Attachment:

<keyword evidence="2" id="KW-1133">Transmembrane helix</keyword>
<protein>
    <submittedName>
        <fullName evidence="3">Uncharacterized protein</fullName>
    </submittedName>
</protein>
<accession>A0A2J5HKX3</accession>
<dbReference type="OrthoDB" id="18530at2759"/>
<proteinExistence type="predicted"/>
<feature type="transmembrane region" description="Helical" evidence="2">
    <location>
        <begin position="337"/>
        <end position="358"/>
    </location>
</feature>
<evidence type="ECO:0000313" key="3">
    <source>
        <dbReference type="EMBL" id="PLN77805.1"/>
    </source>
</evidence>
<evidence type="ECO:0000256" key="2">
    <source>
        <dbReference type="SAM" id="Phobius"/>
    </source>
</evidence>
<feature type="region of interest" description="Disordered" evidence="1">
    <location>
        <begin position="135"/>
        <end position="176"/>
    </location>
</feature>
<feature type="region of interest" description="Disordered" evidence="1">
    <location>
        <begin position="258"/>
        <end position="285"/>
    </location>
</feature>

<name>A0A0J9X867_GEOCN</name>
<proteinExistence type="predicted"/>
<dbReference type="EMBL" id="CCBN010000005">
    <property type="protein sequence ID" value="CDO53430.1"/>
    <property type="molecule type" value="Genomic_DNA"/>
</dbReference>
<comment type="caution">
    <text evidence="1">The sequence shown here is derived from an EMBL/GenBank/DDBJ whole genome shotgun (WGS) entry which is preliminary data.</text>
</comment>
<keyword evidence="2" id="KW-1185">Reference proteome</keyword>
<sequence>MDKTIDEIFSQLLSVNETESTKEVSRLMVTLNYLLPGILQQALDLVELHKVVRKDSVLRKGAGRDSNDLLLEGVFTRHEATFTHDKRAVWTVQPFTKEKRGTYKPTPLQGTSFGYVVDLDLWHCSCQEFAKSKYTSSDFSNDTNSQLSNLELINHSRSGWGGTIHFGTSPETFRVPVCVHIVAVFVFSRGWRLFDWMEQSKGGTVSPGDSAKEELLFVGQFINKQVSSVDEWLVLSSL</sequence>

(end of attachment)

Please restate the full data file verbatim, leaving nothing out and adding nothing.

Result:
<keyword evidence="2" id="KW-1133">Transmembrane helix</keyword>
<protein>
    <submittedName>
        <fullName evidence="3">Uncharacterized protein</fullName>
    </submittedName>
</protein>
<accession>A0A2J5HKX3</accession>
<dbReference type="OrthoDB" id="18530at2759"/>
<proteinExistence type="predicted"/>
<feature type="transmembrane region" description="Helical" evidence="2">
    <location>
        <begin position="337"/>
        <end position="358"/>
    </location>
</feature>
<evidence type="ECO:0000313" key="3">
    <source>
        <dbReference type="EMBL" id="PLN77805.1"/>
    </source>
</evidence>
<evidence type="ECO:0000256" key="2">
    <source>
        <dbReference type="SAM" id="Phobius"/>
    </source>
</evidence>
<feature type="region of interest" description="Disordered" evidence="1">
    <location>
        <begin position="135"/>
        <end position="176"/>
    </location>
</feature>
<feature type="region of interest" description="Disordered" evidence="1">
    <location>
        <begin position="258"/>
        <end position="285"/>
    </location>
</feature>

<name>A0A0J9X867_GEOCN</name>
<proteinExistence type="predicted"/>
<dbReference type="EMBL" id="CCBN010000005">
    <property type="protein sequence ID" value="CDO53430.1"/>
    <property type="molecule type" value="Genomic_DNA"/>
</dbReference>
<comment type="caution">
    <text evidence="1">The sequence shown here is derived from an EMBL/GenBank/DDBJ whole genome shotgun (WGS) entry which is preliminary data.</text>
</comment>
<keyword evidence="2" id="KW-1185">Reference proteome</keyword>
<sequence>MDKTIDEIFSQLLSVNETESTKEVSRLMVTLNYLLPGILQQALDLVELHKVVRKDSVLRKGAGRDSNDLLLEGVFTRHEATFTHDKRAVWTVQPFTKEKRGTYKPTPLQGTSFGYVVDLDLWHCSCQEFAKSKYTSSDFSNDTNSQLSNLELINHSRSGWGGTIHFGTSPETFRVPVCVHIVAVFVFSRGWRLFDWMEQSKGGTVSPGDSAKEELLFVGQFINKQVSSVDEWLVLSSL</sequence>